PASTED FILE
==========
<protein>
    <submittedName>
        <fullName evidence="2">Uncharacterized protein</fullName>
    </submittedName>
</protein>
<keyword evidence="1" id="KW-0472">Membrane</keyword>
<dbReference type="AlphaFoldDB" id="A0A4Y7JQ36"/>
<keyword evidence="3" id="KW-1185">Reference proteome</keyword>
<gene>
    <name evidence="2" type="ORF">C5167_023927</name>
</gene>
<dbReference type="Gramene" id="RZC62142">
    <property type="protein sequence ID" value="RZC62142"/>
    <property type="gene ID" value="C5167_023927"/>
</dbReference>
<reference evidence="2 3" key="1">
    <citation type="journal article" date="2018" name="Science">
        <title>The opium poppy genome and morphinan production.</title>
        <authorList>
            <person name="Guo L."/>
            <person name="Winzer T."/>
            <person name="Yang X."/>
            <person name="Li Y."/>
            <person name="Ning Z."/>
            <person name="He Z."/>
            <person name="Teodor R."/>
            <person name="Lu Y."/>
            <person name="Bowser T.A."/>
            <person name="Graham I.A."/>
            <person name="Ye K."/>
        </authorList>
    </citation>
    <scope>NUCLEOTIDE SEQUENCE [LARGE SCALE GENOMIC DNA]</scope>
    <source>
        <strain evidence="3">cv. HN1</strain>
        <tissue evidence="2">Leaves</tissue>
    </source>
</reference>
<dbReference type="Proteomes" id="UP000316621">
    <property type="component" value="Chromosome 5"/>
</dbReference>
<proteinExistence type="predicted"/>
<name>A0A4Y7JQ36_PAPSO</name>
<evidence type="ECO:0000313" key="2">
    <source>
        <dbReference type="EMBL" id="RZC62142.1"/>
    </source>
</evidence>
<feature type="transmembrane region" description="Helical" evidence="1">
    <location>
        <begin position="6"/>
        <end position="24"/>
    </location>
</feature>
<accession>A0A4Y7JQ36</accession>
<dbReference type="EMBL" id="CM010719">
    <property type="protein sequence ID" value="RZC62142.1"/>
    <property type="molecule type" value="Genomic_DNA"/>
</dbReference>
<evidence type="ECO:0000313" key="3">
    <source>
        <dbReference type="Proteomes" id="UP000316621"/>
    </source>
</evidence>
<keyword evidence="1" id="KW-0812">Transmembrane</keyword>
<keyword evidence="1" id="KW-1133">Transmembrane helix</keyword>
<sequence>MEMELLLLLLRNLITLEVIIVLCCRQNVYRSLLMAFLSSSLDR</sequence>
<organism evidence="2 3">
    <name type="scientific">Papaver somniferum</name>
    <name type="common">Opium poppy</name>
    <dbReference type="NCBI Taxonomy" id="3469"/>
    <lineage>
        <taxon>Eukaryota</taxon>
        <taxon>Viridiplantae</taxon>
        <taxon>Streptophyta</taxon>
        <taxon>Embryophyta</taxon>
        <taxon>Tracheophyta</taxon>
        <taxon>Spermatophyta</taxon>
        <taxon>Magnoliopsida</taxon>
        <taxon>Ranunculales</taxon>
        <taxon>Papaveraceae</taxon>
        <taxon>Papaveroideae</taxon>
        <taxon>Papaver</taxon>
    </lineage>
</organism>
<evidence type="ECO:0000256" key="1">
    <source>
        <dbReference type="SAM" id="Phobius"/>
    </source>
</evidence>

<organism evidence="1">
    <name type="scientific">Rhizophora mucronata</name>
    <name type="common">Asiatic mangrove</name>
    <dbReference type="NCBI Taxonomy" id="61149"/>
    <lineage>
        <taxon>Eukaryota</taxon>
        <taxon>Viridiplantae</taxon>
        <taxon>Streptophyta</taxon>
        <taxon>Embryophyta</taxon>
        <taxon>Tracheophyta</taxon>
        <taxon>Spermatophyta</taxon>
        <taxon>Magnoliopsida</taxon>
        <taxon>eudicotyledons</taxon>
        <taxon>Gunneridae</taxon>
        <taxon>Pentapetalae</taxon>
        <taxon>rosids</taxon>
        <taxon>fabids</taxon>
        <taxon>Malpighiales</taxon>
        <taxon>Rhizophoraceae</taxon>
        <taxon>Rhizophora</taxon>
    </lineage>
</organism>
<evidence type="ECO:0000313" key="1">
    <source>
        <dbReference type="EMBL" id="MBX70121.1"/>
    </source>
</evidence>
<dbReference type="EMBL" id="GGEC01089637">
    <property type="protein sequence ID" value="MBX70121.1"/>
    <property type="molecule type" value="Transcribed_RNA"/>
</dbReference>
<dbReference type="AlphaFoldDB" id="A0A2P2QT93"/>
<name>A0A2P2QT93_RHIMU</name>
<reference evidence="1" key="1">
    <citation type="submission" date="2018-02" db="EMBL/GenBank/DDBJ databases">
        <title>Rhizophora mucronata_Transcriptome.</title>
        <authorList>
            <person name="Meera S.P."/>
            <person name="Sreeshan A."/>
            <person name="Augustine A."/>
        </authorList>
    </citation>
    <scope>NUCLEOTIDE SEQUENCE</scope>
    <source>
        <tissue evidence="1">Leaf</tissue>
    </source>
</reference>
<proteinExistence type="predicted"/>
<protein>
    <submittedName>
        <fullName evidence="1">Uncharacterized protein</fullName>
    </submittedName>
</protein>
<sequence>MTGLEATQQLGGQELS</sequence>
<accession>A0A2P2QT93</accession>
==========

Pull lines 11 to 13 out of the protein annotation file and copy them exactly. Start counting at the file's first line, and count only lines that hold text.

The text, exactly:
</gene>
<dbReference type="Gramene" id="RZC62142">
    <property type="protein sequence ID" value="RZC62142"/>